Somoto, the capital city of the department of Madriz in Nicaragua, is located approximately 12 miles from the Honduran border crossing of El Espino. A relatively quiet Spanish colonial town, it has a cool climate due to its elevation and surrounding mountains. Like many other cities in the country, much of Somoto’s activity also centers around its parque central and the nearby hotels provide a wealth of information about the area’s attractions.
Originally inhabited by a variety of indigenous tribes (especially the Chorotegas), the town was eventually constructed in a grid-like formation by the Spanish Colonials.
In the 20th-century, the area saw action during the fighting of Augusto Sandino and his army and some structures still show some of the scars along with the proud murals of Sandino and Carlos Fonseca. Today, it sits as a friendly border town that provides visitors with several attractions:
Mirador – Located on a hill on the northeast edge of town, it provides views of the surrounding 900-foot mountains and of Somoto down below.
Iglesia Santiago – Located near the parque central, this charming church was built in 1661 and still consists of its original adobe structure.
Piedra Pintada Museum – Located at the parque central, this small museum houses a fairly large collection of archaeological artifacts found in and around the city.
Exploring Somoto Canyon, Nicaragua
For many years, the town was just a brief stopping point to get some rest and food before heading to Honduras. But that changed in 2003, when a pair of Czech scientists made a geological discovery of a lifetime.
Located approximately eight miles west of Somoto, the Somoto Canyon (also known as the Cañón de Somoto) is a gigantic geological formation where the Río Coco begins. Discovered in 2003 by a pair of scientists working for the Nicaragua Institute for Territorial Studies (INETER), it is less than 30 feet wide but stretches for more than approximately two miles. At various points, the solid granite canyon reaches heights of more than 650 feet and includes jagged cliffs and a number of caves.
In 2005, the Somoto Canyon (that dates back more than five million years) was declared a national monument by the Nicaraguan government and is managed by the Ministry of the Environment and Natural Resources Department (MARENA). Now part of the Reserva Natural Tepesomoto-Pataste, the trailhead to the canyon is located at a well-marked sign on the main highway to El Espino. The two-mile trail winds its way down across the river and eventually to the bottom of the canyon where there are boats ready to take visitors on further. There are two overall ways to see the rest of the canyon:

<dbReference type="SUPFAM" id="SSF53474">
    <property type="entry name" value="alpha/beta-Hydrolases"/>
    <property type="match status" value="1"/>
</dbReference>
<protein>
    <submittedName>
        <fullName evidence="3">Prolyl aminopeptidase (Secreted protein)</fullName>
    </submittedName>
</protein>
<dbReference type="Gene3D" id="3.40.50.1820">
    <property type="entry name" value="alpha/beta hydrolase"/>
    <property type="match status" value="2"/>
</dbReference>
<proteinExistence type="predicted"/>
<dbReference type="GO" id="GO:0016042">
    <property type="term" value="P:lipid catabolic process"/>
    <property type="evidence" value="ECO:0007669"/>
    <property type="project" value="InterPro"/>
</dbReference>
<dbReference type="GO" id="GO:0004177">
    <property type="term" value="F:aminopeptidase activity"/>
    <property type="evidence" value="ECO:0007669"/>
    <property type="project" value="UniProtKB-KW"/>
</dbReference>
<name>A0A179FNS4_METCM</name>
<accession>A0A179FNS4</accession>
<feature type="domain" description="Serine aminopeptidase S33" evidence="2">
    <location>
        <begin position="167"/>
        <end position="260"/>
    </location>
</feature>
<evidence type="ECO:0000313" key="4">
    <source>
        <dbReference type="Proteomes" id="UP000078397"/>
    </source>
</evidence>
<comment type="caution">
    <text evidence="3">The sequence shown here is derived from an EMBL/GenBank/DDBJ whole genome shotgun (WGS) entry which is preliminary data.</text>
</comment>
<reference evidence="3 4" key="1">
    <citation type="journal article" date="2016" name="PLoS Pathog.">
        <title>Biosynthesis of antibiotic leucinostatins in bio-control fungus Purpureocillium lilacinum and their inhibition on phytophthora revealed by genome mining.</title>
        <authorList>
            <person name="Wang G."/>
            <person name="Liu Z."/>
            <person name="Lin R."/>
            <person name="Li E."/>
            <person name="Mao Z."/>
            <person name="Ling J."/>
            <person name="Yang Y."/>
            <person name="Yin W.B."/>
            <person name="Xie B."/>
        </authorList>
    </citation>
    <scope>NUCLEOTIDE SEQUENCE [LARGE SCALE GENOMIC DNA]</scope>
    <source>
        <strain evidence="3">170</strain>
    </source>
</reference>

Without a Guide – At the bottom of the canyon, boats take visitors upstream as far as they can go. Then, inner tubes are used for flotation for the rest of the journey, since the walls become too steep for walking in the deeper regions of the canyon. But the water is refreshing and clean and well worth the effort.
With a Guide – A guided journey is usually achieved by a different route further upstream and continues through the entire length of the canyon. A good informative guide will show you the way to a different entrance in the north and also provide inner tubes and life jackets.
Visiting the Rosquilla Workshops in Somoto, Nicaragua
Many towns in Nicaragua are recognized for their specific specialties that range from handcrafted furniture and rocking chairs to ceramics and pottery. Somoto is nationally known for its delicious cornbread snacks called rosquillas. They come in different shapes and sizes and are made from corn, cheese, and herbs, with a few versions sweetened by cinnamon and molasses.
Approximately three dozen workshops of different sizes currently exist in Somoto. On average, a single workshop can produce between 6,000 to 15,000 rosquillas per day, and it is big business for the families that work there. It is worth a visit to view the making of the product, which is a fairly involved process that consists of four important steps:
After a thorough inspection of the corn, the best grains are selected and cleaned.
The grains are ground and weighed, cleaned and baked, and then re-ground.
The ground corn is mixed with Cuajada (the traditionally-used cheese) and shaped into a variety of cookies and rings in different sizes.
The rosquillas are watched closely and toasted in a wood-fired oven.
Outside of Somoto, many locations and vendors throughout Nicaragua have taken advantage of these marketable snacks by selling bags of rosquillas that claim to be from Somoto when they are not. But after tasting the real version (especially right out the oven), you will quickly realize that all of the others are tasteless in comparison.
For visitors who venture into the northern highlands of Nicaragua, their itineraries usually include stops in either the coffee-center of Matagalpa or the cigar-making region of Estelí. But further north toward the Honduran border sits a quiet colonial town that offers not only some of the best locally-made snacks, but one of the greatest natural discoveries of Nicaragua.